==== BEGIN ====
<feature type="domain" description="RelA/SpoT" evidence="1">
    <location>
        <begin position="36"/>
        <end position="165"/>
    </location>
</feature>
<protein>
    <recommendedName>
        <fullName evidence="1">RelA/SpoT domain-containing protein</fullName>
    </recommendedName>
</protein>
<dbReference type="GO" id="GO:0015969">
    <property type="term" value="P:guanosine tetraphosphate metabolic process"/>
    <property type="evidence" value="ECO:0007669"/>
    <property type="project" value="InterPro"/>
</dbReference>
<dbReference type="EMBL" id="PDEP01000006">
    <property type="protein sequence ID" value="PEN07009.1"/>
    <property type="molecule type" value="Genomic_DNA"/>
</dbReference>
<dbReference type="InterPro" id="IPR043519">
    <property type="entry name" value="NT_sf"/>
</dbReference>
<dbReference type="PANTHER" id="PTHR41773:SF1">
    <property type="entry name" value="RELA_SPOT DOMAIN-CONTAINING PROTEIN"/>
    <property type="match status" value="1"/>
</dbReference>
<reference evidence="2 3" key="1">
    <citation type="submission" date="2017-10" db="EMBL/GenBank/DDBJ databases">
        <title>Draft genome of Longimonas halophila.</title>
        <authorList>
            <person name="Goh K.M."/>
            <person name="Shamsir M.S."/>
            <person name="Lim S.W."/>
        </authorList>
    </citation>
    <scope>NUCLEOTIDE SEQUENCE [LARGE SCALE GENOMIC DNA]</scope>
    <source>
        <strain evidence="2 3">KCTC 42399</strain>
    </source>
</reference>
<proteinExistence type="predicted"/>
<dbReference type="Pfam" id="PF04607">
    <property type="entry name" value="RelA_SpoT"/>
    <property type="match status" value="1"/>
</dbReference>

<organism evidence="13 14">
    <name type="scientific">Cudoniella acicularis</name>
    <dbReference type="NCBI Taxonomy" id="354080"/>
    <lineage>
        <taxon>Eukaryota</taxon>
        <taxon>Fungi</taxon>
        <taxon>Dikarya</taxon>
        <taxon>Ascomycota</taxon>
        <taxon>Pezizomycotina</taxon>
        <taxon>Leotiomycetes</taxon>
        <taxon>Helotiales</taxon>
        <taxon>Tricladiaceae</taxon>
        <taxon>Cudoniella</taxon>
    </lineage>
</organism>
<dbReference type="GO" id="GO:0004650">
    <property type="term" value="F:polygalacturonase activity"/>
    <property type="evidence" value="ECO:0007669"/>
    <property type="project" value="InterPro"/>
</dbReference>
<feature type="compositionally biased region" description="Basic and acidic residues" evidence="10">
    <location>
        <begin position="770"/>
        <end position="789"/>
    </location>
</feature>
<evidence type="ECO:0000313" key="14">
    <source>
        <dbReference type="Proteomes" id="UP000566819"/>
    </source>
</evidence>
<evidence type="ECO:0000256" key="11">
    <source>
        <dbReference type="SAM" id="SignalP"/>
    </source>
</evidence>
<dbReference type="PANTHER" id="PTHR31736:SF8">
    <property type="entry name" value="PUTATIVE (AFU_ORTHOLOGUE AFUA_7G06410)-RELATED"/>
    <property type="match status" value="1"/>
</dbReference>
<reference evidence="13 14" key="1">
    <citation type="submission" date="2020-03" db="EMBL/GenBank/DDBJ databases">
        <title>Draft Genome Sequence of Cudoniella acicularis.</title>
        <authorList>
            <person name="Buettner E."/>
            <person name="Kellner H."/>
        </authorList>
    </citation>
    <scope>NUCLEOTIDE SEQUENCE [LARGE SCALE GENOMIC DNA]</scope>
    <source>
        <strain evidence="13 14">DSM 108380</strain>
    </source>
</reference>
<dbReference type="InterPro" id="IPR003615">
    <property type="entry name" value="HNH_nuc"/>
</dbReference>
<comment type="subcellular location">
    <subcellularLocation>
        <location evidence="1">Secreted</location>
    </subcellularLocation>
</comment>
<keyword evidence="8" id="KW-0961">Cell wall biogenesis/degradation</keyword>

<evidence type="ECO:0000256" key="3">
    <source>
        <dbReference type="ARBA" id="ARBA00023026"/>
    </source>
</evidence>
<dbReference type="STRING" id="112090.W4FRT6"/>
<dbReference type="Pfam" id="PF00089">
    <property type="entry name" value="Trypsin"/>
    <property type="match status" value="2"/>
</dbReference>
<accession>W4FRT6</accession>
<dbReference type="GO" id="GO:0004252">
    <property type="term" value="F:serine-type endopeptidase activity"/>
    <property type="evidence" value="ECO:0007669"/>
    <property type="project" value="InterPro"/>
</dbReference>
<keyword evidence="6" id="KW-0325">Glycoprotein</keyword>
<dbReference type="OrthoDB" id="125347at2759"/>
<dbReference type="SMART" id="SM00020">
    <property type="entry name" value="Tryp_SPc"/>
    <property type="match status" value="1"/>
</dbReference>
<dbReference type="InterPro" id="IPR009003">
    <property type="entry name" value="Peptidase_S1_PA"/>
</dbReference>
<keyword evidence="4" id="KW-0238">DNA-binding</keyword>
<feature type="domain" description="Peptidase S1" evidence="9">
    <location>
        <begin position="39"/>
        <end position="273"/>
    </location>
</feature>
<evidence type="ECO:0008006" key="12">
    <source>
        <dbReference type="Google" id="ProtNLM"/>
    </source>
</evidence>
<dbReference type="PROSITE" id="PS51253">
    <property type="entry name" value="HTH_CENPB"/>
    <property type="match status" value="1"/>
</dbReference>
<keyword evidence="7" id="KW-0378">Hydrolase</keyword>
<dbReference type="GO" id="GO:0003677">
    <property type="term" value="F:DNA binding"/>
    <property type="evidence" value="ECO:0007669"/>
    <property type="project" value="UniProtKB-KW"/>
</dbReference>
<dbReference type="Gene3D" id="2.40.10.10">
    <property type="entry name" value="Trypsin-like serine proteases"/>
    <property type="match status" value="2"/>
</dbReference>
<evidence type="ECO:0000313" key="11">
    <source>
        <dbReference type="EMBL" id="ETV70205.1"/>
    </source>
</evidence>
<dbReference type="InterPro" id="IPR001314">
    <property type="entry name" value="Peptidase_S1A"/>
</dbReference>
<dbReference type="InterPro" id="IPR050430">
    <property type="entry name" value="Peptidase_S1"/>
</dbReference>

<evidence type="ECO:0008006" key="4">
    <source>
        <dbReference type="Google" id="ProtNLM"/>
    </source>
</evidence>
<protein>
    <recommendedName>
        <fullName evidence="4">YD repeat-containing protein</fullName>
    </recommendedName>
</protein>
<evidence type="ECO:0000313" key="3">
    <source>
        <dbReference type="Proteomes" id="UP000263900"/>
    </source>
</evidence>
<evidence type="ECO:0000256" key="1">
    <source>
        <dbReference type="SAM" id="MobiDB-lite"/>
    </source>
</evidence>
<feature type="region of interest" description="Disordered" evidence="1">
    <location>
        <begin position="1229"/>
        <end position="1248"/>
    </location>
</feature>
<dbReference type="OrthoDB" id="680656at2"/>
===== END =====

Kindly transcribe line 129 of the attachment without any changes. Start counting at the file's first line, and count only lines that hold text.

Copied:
    <property type="match status" value="1"/>